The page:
So this did not happen in either in South Korea or in Italy or in Iran. Now, two months later something else suggests that social distancing might not be important, and that is that the total number of deaths we’re seeing in New York City, in parts of England, in parts of France, in northern Italy — all seem to stop at about the same direction of the population so are they all practicing equally good social distancing? I don’t think so.
The problem I think is outbreaks occurring in different regions. I think social distancing that stops people moving from London to Manchester is probably a really good idea. My feeling is that in London, and in New York City, all the people who got infected, all got infected before anybody noticed. There’s no way that the infection grew so quickly in New York City without the infection spreading very quickly. So one of the key things is to stop people, who know that they’re sick, from infecting the others. Here again, China has three very, very important advantages that are not high-tech that don’t involve security tracking of telephones.
What they involve is, number one, the tradition in China for years, of wearing a face mask when you’re sick. As soon as the coronavirus started everybody wore a face mask. It doesn’t have to be a hygienic face mask it just has to be a face covering to stop you spraying saliva, micro droplets of saliva on somebody you talk to. The second thing in China is that because they were so scared of the SARS epidemic in most airports, stations where you pay tolls et cetera, there are thermometers. Infrared thermometers that that measure your temperature. So having your temperature measured at every single store entrance — either with a handheld thermometer or with something mounted on the wall — is something completely standard in China. And the third thing is that almost all payments in China are made not using a credit card, so in some senses it is very much easier there to practice social distancing. Of course, in addition they know where people are.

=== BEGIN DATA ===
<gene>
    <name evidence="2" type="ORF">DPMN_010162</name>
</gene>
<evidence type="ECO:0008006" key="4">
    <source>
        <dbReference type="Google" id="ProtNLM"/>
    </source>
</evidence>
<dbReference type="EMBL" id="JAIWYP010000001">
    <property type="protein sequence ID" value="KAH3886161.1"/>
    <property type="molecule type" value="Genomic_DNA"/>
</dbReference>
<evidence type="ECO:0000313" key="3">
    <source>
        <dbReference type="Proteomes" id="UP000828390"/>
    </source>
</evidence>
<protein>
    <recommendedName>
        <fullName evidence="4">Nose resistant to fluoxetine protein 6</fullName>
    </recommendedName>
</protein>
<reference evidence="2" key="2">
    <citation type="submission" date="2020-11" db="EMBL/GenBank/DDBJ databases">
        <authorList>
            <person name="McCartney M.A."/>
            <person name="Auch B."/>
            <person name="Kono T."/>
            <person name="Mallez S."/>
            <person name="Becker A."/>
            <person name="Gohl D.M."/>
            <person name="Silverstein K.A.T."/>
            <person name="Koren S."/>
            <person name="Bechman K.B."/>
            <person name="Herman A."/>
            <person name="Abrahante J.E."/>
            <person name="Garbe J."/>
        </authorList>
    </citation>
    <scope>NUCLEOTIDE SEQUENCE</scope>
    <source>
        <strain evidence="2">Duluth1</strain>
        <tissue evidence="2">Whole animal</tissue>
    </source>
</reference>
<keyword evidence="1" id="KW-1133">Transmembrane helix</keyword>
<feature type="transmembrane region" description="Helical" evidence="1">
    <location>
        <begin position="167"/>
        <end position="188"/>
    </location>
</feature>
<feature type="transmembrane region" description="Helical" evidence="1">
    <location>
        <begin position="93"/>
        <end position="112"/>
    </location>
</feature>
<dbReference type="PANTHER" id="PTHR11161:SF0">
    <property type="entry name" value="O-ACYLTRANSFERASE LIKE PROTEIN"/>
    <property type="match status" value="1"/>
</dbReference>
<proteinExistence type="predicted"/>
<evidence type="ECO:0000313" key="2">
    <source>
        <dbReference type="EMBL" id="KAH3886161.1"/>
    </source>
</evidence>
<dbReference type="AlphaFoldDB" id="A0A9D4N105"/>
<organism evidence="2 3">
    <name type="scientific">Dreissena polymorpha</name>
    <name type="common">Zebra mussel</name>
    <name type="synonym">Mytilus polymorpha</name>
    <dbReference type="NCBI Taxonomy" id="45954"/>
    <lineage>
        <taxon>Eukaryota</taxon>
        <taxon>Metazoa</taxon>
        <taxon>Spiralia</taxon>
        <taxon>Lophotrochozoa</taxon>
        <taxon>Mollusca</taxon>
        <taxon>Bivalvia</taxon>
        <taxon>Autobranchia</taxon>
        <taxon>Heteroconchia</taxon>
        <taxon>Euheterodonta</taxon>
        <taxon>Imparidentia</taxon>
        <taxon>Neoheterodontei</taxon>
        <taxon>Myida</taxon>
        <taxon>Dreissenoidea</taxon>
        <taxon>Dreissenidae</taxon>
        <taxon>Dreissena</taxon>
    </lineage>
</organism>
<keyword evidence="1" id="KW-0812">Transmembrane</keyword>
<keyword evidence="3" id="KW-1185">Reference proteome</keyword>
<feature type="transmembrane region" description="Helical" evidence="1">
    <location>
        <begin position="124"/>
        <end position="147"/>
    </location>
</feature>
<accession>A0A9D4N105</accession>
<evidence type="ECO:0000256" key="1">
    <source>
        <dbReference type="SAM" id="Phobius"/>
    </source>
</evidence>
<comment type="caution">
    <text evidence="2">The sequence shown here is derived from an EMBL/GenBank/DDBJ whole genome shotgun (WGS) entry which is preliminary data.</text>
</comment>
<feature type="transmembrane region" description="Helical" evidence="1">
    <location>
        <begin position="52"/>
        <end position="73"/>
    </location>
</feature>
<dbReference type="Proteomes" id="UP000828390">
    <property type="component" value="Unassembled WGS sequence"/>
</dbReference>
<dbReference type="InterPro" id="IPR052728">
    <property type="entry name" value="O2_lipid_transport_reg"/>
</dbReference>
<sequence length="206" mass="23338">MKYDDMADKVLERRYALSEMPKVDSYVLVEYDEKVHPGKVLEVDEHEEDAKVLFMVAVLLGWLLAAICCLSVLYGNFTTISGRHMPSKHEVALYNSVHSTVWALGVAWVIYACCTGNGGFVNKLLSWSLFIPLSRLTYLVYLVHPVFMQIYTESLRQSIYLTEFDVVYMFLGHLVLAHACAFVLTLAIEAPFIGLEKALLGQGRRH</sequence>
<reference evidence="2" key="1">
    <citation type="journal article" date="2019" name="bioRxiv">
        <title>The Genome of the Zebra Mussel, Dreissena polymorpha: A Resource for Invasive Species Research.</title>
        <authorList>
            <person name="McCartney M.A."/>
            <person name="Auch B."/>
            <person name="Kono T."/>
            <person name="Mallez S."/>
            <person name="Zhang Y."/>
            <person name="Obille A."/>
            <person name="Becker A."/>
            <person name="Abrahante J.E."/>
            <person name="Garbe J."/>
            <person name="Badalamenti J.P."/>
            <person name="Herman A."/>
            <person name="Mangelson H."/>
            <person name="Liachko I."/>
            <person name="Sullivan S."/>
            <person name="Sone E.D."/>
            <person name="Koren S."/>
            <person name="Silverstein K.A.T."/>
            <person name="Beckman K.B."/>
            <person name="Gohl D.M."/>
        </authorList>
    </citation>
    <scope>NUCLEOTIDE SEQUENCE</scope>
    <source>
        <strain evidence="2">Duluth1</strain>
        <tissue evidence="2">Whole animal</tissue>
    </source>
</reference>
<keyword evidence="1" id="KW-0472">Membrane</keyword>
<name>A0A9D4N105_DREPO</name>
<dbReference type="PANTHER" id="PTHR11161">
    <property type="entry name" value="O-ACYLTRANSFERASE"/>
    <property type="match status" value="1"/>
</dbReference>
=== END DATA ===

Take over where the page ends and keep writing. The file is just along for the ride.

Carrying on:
Q: What’s your view of the lockdown policy that so many European countries and states in America have introduced?
A: I think it is a huge mistake. I think we need smart lockdowns. If we were to do this again, we would probably insist on face masks, hand sanitizers, and some kind of payment that did not involve touching right from the very beginning. This would slow down new outbreaks and I think that for example they found as I understand, that children, even if they’re infected, never infect adults, so why do we not have children at school? Why do we not have people working? England, France, Italy, Sweden, Belgium, Holland, are all reaching levels of saturation that are going to be very, very close to herd immunity — So that’s a good thing. I think the policy of herd immunity is the right policy. I think Britain was on exactly the right track — before they were fed wrong numbers and they made a huge mistake.